It is of the utmost importance, as we turn our attention now to the forensics subculture, to remember that it is an extension of: (1) American culture at large and (2) human beings specifically. As a result, all of the previous observations regarding cultural forces come to play within forensics. The longing for stardom, the struggles that come with being human, the tendency to either deify or demonize — all of these mindsets and energies manifest themselves in speech and debate. And this applies without exception to NCFCA itself.
Such a suggestion, of course, seems rather shocking. To implicate NCFCA, a Christian organization of primarily Protestant conservative homeschoolers, with voyeurism, idolatry, and demonization, may initially appear audacious. In the long run, though, this implication has no “uniqueness” (as far as debate theory goes). Since the beginning of time Humanity has poked its nose into others’ affairs, even to the point of desiring the same knowledge of good and evil that belongs to God alone. To desire this requires not only an insatiable curiosity but also the hope of being equal with God, a hope of nothing less than idolatry. And the moment God questioned Humanity’s motives, Humanity resorted to blame shifting: Adam blamed Eve and Eve blamed the serpent. Only Satan himself had the respect and inner consistency to accept his punishment without speaking back.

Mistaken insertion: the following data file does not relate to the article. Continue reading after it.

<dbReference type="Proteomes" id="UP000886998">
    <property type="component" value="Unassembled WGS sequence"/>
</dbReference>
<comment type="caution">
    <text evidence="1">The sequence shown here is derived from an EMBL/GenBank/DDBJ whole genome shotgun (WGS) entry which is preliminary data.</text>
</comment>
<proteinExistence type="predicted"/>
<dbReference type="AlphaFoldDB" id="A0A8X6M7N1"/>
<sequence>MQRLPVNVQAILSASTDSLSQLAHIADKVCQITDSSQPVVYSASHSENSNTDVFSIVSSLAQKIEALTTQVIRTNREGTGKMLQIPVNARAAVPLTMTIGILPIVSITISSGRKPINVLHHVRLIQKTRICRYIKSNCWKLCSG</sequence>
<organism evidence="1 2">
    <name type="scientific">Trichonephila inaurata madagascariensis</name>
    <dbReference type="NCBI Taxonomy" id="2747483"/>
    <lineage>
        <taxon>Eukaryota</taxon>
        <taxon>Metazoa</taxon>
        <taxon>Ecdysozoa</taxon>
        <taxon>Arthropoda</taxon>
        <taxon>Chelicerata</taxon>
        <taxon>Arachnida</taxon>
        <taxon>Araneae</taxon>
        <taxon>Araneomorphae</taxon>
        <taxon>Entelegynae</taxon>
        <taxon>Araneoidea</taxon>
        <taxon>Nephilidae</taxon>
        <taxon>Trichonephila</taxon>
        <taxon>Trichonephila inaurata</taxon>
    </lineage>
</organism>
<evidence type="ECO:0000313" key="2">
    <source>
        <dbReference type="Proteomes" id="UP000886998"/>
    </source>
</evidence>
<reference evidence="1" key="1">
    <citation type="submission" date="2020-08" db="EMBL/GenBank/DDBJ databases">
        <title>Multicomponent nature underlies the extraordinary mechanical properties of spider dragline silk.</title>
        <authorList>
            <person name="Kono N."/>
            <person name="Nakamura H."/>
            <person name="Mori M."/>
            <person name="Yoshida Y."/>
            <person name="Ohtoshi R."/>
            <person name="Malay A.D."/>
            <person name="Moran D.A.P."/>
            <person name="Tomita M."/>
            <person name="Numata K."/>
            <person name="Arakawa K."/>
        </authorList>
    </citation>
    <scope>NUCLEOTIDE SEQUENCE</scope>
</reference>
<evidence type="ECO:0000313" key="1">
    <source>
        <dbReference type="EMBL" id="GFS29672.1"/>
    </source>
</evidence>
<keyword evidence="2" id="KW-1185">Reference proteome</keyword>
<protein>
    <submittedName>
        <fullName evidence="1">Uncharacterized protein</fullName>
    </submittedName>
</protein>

In light of human history, therefore, it is no great claim that a collection of human beings — in this case, NCFCA — contains voyeurs, idolaters, and banshees. The only other clarification that might be necessary here is that this problem extends beyond NCFCA. As an extension of American culture and a manifestation of humanity, NCFCA is but one place in which the evils of humanity manifest themselves. Other prime areas of manifestation would be you, the Apostle Paul, and myself, for the Apostle said (and I echo), “I am the chief of sinners.”
The infamous pedestal